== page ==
G C Lichtenberg: “It is as if our languages were confounded: when we want a thought, they bring us a word; when we ask for a word, they give us a dash; and when we expect a dash, there comes a piece of bawdy.”
H. P. Lovecraft: "What a man does for pay is of little significance. What he is, as a sensitive instrument responsive to the world's beauty, is everything!"
Werner Herzog: “We are surrounded by worn-out, banal, useless and exhausted images, limping and dragging themselves behind the rest of our cultural evolution.”
John Gray: "Unlike Schopenhauer, who lamented the human lot, Leopardi believed that the best response to life is laughter. What fascinated Schopenhauer, along with many later writers, was Leopardi’s insistence that illusion is necessary to human happiness."
Chris Ware: "Being a cartoonist means you don’t consider yourself too fancy."
Justin E.H. Smith: “One should of course take seriously serious efforts to improve society. But when these efforts fail, in whole or in part, it is only humor that offers redemption. So far, human expectations have always been strained, and have always come, give or take a bit, to nothing. In this respect reality itself has the form of a joke, and humor the force of truth.”
विलास सारंग: "संदर्भ कुठलेही असोत, संस्कृत, इंग्रजी, बुद्धिवादी, तांत्रिक, इतिहासाचे, खगोलशास्त्राचे, आधुनिक पदार्थविज्ञानाचे, शिवकालीन व पेशवाईतील बखरीचे, अगणित ज्ञानक्षेत्रांचे, अशा वैविध्यपूर्ण ज्ञानावर लेखन- विशेषत: कवितालेखन- उभं राहत."
Saturday, August 18, 2007
Surprise, surprise neither my wife.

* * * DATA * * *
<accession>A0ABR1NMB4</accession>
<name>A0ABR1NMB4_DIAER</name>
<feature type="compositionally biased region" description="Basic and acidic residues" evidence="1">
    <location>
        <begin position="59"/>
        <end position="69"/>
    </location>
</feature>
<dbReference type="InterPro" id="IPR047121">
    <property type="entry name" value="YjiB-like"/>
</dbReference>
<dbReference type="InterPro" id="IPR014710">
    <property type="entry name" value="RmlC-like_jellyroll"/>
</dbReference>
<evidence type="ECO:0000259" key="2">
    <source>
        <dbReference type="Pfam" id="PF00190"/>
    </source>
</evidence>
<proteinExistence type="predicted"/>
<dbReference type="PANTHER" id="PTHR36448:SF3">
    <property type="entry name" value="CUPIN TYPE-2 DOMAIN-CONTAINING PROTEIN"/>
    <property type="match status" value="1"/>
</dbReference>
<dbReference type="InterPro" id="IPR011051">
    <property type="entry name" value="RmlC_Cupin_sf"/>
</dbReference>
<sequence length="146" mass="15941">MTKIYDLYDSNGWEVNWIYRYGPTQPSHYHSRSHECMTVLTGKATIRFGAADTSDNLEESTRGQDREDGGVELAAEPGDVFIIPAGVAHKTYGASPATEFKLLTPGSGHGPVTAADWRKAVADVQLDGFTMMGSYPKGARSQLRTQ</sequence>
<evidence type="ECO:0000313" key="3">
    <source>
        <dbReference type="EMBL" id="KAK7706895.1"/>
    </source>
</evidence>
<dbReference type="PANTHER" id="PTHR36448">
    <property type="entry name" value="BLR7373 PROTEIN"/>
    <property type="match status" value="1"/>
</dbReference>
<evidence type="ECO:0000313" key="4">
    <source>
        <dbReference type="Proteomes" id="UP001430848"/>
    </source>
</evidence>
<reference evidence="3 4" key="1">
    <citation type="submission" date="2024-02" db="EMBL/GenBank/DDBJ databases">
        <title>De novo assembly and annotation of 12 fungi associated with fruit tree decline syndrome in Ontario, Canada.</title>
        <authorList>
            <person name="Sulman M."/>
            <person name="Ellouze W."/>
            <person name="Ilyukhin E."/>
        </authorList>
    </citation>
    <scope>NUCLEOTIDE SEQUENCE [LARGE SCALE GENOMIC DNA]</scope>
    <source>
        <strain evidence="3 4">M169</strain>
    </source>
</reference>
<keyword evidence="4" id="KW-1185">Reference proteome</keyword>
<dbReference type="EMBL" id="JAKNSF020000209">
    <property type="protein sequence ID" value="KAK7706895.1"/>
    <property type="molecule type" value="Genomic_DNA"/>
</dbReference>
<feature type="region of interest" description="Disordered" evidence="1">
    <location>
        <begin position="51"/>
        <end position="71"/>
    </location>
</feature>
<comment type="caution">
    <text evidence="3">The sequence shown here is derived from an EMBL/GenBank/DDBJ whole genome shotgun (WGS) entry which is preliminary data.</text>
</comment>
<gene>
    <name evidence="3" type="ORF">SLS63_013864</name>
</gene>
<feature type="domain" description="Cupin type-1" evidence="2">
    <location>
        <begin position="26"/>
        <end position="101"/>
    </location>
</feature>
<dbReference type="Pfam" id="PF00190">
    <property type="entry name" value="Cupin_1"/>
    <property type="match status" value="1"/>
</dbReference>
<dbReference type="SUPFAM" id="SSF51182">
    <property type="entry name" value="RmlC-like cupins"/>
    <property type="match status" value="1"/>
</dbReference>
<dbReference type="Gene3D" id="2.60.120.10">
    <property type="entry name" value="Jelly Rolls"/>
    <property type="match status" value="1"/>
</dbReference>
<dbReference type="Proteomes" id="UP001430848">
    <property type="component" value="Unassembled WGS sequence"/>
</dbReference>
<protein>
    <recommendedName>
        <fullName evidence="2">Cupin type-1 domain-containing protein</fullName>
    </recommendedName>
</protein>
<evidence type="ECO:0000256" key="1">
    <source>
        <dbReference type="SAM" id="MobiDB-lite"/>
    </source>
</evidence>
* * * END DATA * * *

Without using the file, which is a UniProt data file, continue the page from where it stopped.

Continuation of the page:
By the way, I did not know this either- "bars give away peanuts and sell water because peanuts are very salty and make people thirsty." Water or booze?
"Take the positioning of buttons on clothes. Why are they on the right for men, and the left for women, especially since, for the 90 percent of the population who are right-handed, it's much easier to do up buttons from the right? It's because when buttons were introduced in the 17th century, they were affordable only by the wealthy. As rich men then dressed themselves, they did so from the right; whereas wealthy women were dressed by servants, who preferred to button them up from the left. The custom continues today, even though fewer women are dressed by servants, because there has been no incentive for the fashion industry to change it."
In Indian art-books and movies-some of the most sensual situations are when a woman asks a man to help her with wearing of a blouse, which typically has buttons on the back, or when she requests him to fasten necklace's hook on the back of her neck.
Artist : Garrett Price The New Yorker 22 Nov 1947